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The new map-based Medusa application was created with the technical assistance of the Applications Development team of the Maryland Department of Planning, the Maryland Historical Trust’s parent agency. We are grateful for the efforts of Information Services Manager Ted Cozmo, Doug Lyford, Greg Schuster, and Debbie Czerwinski, building on earlier database development work of Maureen Kavanagh, Carmen Swann and Jennifer Falkinburg. The online version of Medusa was supported in part through a Preserve America grant administered by the National Park Service, Department of Interior, and by funding from the Maryland State Highway Administration through its Transportation Enhancement Program.

To start using map-based Medusa, go to https://mht.maryland.gov/secure/medusa/.

For more information, please contact Gregory Brown, Cultural Resource Information Manager, at gregory.brown@maryland.gov.

A Fond Farewell to Roz Racanello

By Maryland Historical Trust Staff

Not long after the State of Maryland certified the Southern Maryland Heritage Area in July 2003, Roslyn “Roz” Racanello saw a job ad for an Executive Director of a new heritage preservation and tourism organization serving Charles, Calvert and St. Mary’s Counties. She wasn’t sure what a “Heritage Area” was exactly, but she thought her background in the arts, marketing and communications, planning and partnership building, and fundraising and advocacy might be a good fit. Having recently moved to Maryland from the New York City region, she had worked largely in the private sector doing creative and design work with world renowned firms such as Time-Warner, Readers Digest, and the New York Stock Exchange. The Steering Committee recognized Roz’s skills and hired her to build Maryland’s sixth Heritage Area from the ground up.

Roz & Mayor Bojokles

Roz Racanello with North Beach Mayor Bojokles in 2010

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2016 Cultural Resources Hazard Mitigation Planning Grants Awarded

With funding from the National Park Service Hurricane Sandy Disaster Relief Fund, the Maryland Historical Trust has awarded seven grants throughout the state to help protect historic places and archeological sites from future storms. These grants will be supported by the Trust’s Cultural Resources Hazard Mitigation Planning Program, which was created to assist local governments to better plan and prepare for the effects of coastal storms and other hazards that impact historic places and properties. The grant projects are described below.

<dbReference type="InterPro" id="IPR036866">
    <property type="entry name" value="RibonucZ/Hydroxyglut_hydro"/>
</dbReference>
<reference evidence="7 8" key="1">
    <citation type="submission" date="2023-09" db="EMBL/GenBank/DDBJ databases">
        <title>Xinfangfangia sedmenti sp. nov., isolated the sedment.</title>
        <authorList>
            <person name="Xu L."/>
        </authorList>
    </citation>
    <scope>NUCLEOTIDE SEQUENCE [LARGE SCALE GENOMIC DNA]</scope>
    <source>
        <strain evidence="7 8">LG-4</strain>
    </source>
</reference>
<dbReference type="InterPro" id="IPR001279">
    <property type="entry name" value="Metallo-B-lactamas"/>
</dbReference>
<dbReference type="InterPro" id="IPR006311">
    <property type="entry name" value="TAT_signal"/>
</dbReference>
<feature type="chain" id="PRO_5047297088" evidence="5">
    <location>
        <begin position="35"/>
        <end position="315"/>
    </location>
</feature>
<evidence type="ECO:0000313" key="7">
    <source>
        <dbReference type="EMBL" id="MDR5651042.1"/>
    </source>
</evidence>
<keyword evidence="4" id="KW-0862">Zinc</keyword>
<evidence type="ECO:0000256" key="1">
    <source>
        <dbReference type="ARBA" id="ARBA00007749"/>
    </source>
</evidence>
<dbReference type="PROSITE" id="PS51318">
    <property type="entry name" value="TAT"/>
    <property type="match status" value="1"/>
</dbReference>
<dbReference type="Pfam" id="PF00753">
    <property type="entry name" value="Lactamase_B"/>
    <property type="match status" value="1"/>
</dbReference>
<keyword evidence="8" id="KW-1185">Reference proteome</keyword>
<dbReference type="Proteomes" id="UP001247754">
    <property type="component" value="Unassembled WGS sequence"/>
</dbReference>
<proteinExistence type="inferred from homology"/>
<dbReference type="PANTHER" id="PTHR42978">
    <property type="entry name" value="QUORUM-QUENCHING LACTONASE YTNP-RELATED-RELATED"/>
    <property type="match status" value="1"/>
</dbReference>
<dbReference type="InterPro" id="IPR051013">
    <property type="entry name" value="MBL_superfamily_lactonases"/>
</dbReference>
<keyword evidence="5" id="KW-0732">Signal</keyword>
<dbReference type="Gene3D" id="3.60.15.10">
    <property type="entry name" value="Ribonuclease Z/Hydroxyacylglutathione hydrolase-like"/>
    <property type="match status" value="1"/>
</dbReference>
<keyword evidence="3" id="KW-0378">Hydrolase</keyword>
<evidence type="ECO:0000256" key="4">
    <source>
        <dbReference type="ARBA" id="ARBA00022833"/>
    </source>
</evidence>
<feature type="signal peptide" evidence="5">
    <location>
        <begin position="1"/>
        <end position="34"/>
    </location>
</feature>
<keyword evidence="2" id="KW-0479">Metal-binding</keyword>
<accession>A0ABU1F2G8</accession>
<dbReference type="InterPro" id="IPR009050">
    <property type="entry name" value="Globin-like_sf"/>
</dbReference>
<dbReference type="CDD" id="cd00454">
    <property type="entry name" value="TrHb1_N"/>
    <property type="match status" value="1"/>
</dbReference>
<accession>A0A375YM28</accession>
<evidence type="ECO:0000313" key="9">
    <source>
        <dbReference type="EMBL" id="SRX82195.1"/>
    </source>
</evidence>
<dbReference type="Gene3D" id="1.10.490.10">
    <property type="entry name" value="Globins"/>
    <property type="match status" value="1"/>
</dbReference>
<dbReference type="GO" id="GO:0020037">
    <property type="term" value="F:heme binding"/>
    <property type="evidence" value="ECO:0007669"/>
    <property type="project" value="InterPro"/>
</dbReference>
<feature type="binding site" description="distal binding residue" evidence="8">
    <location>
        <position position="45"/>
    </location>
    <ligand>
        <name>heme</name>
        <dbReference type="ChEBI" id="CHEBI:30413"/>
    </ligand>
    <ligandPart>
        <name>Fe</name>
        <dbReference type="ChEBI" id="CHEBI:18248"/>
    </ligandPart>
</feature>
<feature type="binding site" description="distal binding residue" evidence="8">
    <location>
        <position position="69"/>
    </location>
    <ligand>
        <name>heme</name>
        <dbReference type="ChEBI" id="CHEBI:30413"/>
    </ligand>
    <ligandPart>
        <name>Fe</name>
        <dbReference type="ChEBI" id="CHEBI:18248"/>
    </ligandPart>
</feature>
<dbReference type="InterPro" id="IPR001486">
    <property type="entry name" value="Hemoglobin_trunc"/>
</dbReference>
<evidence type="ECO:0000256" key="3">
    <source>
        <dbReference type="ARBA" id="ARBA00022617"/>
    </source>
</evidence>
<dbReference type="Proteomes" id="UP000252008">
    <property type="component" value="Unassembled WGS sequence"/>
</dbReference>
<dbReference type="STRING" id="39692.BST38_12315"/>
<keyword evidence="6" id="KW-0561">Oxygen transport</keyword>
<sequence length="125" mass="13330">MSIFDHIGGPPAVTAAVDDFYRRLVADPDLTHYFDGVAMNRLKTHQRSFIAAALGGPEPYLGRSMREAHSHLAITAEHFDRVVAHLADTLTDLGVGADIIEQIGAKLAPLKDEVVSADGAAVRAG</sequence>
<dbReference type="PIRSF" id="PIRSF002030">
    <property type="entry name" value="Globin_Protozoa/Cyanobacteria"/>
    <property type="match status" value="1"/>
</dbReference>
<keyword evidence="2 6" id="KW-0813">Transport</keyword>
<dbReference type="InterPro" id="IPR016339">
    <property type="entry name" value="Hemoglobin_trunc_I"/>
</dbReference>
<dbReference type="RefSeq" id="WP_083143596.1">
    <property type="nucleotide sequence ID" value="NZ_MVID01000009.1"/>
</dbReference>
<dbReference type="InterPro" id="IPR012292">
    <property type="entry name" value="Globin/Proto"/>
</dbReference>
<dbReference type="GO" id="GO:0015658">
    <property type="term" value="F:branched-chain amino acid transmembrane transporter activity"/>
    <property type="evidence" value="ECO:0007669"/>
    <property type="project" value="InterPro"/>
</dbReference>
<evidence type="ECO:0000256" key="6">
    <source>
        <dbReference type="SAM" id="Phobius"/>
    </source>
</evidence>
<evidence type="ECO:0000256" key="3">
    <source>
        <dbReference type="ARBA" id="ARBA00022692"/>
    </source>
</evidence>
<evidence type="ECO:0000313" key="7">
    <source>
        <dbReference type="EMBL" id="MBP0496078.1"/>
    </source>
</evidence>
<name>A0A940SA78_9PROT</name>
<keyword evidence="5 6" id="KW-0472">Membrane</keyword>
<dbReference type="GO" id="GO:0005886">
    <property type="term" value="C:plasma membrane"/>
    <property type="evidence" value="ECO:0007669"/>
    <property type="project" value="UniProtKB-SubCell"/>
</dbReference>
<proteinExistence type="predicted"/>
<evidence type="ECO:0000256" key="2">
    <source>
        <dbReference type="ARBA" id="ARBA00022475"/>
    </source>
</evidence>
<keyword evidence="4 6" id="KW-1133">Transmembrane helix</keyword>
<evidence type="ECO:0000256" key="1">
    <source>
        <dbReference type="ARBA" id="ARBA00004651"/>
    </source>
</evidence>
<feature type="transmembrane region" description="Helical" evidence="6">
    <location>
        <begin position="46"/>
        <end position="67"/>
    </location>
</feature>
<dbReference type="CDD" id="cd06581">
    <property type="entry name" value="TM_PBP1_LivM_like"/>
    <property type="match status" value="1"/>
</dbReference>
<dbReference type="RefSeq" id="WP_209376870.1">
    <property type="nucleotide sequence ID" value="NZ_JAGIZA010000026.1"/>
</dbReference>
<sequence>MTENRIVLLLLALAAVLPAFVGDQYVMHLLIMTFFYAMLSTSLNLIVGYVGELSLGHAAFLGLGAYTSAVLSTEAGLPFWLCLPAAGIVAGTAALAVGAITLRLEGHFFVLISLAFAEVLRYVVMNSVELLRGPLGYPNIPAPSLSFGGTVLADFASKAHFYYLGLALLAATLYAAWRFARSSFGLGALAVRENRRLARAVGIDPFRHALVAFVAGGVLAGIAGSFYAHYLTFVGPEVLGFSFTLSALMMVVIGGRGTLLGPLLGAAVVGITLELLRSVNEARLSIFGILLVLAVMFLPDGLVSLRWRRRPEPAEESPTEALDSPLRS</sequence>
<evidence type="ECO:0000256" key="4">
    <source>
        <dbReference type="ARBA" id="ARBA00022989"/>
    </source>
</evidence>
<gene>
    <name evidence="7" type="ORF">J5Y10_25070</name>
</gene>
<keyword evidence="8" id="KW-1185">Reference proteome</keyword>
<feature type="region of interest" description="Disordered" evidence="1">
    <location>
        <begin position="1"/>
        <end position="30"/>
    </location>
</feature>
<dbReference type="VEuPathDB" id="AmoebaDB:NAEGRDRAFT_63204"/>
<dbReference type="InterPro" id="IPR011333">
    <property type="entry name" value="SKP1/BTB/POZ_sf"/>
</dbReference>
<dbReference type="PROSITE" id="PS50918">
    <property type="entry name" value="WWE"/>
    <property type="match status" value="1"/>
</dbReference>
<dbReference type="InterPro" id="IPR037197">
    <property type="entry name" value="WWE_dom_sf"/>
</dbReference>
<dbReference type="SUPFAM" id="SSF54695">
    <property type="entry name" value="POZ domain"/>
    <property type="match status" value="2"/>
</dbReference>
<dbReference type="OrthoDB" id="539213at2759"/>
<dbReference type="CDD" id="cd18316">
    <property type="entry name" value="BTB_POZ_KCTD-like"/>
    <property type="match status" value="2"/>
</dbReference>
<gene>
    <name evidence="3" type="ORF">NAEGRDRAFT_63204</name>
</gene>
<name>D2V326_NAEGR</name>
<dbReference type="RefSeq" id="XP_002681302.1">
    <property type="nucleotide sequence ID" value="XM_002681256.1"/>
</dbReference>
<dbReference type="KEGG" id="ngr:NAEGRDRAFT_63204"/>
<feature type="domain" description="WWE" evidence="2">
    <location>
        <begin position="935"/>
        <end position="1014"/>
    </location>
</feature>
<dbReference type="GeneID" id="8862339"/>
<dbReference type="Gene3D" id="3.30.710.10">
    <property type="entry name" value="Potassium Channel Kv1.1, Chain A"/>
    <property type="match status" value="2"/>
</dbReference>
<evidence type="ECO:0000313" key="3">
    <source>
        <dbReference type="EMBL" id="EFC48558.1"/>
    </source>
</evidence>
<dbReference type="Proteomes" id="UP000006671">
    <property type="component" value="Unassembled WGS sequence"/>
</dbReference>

Anne Arundel

Early 20th century vernacular home common to Shady Side

Anne Arundel County Trust for Preservation, Inc., Phase I Hazard Mitigation Planning for Anne Arundel’s Cultural Resources: $32,000
Three areas in the county (Shady Side and Deale; Pasadena; and Maryland City, Laurel, and Jessup) face the highest risk to flooding and contain the most undocumented historic structures, as well as unsurveyed potential archeological resources. To remedy this, the Anne Arundel County Trust for Preservation will conduct a study to identify historic structures and archeological sites and evaluate the potential damages caused by flooding. Continue reading

The Common Good: Blacks in Secret Societies in Calvert County, Maryland

By Michael Gayhart Kent, Maryland Commission on African American History and Culture

Volumes have been written about the sacrifices and victories of the many men and women who have fought for civil rights.   While the focus is often on individual leaders and national events, many of our black ancestors worked quietly in the shadows to create a better future for their descendents. These unsung heroes, working together within the framework of benevolent, masonic, and fraternal societies, made lasting contributions to their local communities, setting the groundwork for – and engaging in – the struggle for civil rights.  This article examines the presence, impact, and succession of several such African American societies in Calvert County, Maryland, , which is also the subject of an exhibit opening at the Prince Frederick Library on February 6, 2016.

Capture_galilean fishermen_Afro American

The Baltimore Afro-American celebrated the Galilean Fishermen in an article on July 1, 1974, noting a current membership of 500.

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Discovering Archeology Day!

Visitors to Discovering Archeology Day assist in the archeological reconstruction of ceramic vessels.

Visitors to Discovering Archeology Day assist in the archeological reconstruction of ceramic vessels.

Are you looking for something different to do this Saturday?  Something in a beautiful place that will be entertaining, educational, and . . . archeological??  Why not come to Discovering Archeology Day at Jefferson Patterson Park and Museum in Calvert County?

This free all-day event (10:00AM – 5:00PM) will have you experiencing, discovering, learning and having fun while exploring the “What, where and how’s” of archeology!  There will be demonstrations and activities for budding archeologists of any age!  Tours of the Maryland Archeological Conservation Laboratory will be conducted throughout the day.

Located at 10515 Mackall Road in St. Leonard, The Maryland Historical Trust’s Jefferson Patterson Park and Museum is set on the banks of the Patuxent River.  It is a beautiful place to take a hike, or enjoy a picnic.  Visit the reconstructed Indian Village, and walk the archeological trail.